Monday, June 23, 2014

Counterblast Teaser #1: The 1950’s Color Palette

   Well, the goodies from the Counterblast Kickstarter are not due out until at least August, but we’re chomping at the bit over here, so we decided to get ahead by painting up a few Bombshell Miniatures we have.

   But what colors to use? Why, a 1950’s palette, of course! The 1950’s are widely regarded as a Golden Age of Sci-fi, so what better color palette to use for our alien cats, jet bikes and space squids?

Hot Rod Red is always in style-
from the 57 Chevy to jet bikes!
   So what was going on in the fifties? The 57 Chevy! Poodle Skirts! The Pink Cadillac! Mr. Potato Head! The dawn of the VCR, Fiber Optic cables, and even the first solar cell! And at the end of the decade, we gained the hula hoop, Barbie, and the laser! What greater contribution has there been to modern science fiction than the LASER?
   Right. Now that we know when we are, we need to know what colors were popular at the time. As the resident art major and research specialist, it was my job to go hunt down that information. And… wow. They had some fun ones. The array of neutrals and muted colors that had been popular for the last couple decades still had some sway, but people were about ready for some color and contrast, as well. So, in walked bold black and white contrasts, turquoise, Spanish reds and yellows, and hot pink (I mentioned Barbie, right?)

A punk girl from the Bombshell Babes series
shares some black, white and hot pink with this
original 1959 Barbie- yes, she came in blonde
and brunette.
  Sound like fun? We thought so. So we took a trip out to AAA Hobbies in Magnolia, NJ, armed with some printouts of the color swatches I found, and got to work constructing our palette from their huge wall of Vallejo paints. Sure, some of them are going to be colors you already have, but some of them were so specific and iconic that we didn’t want to substitute or mix them.
   And, of course, we are going to share. So here it is for you, fellow gamers, a pre-constructed color palette for your 1950’s pulp sci-fi. The colors listed here are mostly Vallejo paints, because that’s what they sell at AAA, but you can find brand conversions online if you use someone else.

Vallejo Model Color 70808 Blue Green- serves as your turquoise, either straight or lightened with a little white. This color was popular on cars and appliances (read: jet bikes and robots)
Bombshell's Doom Bunny sporting
a lovely lavender found in this
period poodle skirt.
Vallejo Model Color 70916 Sand Yellow-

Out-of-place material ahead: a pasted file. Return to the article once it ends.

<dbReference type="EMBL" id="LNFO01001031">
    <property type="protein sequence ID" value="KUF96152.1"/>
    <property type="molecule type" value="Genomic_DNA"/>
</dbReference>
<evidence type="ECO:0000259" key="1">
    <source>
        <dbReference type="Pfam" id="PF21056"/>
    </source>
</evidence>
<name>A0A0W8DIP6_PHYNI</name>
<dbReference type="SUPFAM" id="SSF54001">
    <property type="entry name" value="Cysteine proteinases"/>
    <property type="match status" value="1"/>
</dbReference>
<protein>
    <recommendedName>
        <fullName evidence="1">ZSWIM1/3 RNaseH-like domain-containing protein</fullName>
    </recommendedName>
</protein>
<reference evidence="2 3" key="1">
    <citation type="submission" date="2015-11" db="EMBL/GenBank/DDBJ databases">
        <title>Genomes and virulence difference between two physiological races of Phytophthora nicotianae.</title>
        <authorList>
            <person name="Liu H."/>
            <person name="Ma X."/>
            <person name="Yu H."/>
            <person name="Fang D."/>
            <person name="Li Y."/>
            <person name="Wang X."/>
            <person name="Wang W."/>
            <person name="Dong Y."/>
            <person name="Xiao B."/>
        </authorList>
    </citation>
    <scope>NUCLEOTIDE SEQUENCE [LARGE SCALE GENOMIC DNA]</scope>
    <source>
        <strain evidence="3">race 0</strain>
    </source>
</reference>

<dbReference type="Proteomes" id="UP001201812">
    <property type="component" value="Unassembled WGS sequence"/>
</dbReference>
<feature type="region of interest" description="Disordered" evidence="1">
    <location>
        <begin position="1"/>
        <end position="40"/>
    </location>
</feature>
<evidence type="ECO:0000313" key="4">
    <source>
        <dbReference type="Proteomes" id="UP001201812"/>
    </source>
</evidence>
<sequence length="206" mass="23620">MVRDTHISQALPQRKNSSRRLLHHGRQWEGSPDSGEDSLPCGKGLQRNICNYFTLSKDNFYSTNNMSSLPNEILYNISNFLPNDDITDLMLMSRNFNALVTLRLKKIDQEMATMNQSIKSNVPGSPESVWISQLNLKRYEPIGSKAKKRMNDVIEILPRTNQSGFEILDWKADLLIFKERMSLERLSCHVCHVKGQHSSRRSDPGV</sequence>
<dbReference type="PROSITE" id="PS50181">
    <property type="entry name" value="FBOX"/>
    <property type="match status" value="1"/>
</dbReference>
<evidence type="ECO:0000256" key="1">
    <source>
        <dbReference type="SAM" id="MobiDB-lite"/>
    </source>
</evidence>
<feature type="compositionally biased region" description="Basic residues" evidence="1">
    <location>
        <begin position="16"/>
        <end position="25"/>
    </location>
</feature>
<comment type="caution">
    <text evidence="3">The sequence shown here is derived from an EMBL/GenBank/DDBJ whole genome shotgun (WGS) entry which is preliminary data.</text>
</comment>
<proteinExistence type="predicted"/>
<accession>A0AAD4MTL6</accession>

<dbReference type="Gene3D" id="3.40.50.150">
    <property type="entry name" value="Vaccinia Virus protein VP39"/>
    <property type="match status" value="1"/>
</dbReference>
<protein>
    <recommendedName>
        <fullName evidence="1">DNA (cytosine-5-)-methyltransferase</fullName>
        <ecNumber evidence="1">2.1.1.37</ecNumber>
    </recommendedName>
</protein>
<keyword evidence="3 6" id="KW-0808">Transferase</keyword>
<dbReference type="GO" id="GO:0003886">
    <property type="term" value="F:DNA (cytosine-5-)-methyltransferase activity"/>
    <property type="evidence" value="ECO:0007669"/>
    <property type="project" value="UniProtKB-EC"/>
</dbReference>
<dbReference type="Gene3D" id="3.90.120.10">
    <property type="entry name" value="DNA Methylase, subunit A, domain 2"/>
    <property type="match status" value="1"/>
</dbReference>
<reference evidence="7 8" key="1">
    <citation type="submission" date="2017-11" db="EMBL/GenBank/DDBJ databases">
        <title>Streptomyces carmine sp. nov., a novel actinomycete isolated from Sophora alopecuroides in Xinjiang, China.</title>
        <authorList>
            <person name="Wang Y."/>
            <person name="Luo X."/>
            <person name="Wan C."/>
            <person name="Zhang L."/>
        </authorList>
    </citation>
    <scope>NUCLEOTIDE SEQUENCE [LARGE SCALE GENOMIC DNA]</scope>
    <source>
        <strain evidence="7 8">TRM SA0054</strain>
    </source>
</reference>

a somewhat pale, impure yellow
Army Painter Pure Red- a bright, pure
Spanish red
Vallejo Model Color 70952 Lemon Yellow- 
a bright, pure Spanish yellow
Army Painter Lava Orange- a fairly strong, slightly reddish orange
Vallejo Model Color 70891 Intermediate 
Green- a medium-dark green with a hint of yellow
Vallejo Game Color 72035 Dead Flesh- a medium light green with a hint of yellow
Vallejo Model Color 70806 Lazur Yellow-  chartreuse. Can’t believe someone invented that color, but it was popular then, so I feel artistically obligated to find somewhere I want to use it.
Vallejo Model Color 70802 Sunset Red-  this is basically your hot pink. Yup, Barbie pink. They hadn’t really discovered artificial pigment yet, so it doesn’t have that overloaded color we think of as hot pink now, but it’s still bold.
Vallejo Game Color 72013 Squid Pink-  I swear I didn’t just buy this to paint my Edo, but now it has to happen.   This is the color of the “Pink Cadillac”. It has a touch of blue in it you might not expect, but I swear it's right.
Vallejo Model Color 70811 Blue Violet-  basically, lavender (not too light)
Vallejo Game Color 72039 Plague Brown-  goldenrod

Another classic car-jet bike combo
  We didn’t buy every single unique color I found referenced in 50’s color schemes. There are a few close variations that we didn’t buy separately. And, of course, you still have the more basic, common colors that we don’t need to pick out for you. Black and white were highly popular. You can also use navy blue, your regular deep hunter/forest green, and your other basic neutrals (browns and grays). I have included a couple links below in case you want to look at them yourself to hunt for a few more colors you might like, and to give you a few more ideas for period color combinations. Desktop Publishing:

This woman's turquoise oven matches her "toasters"- no one's stealing that roast!

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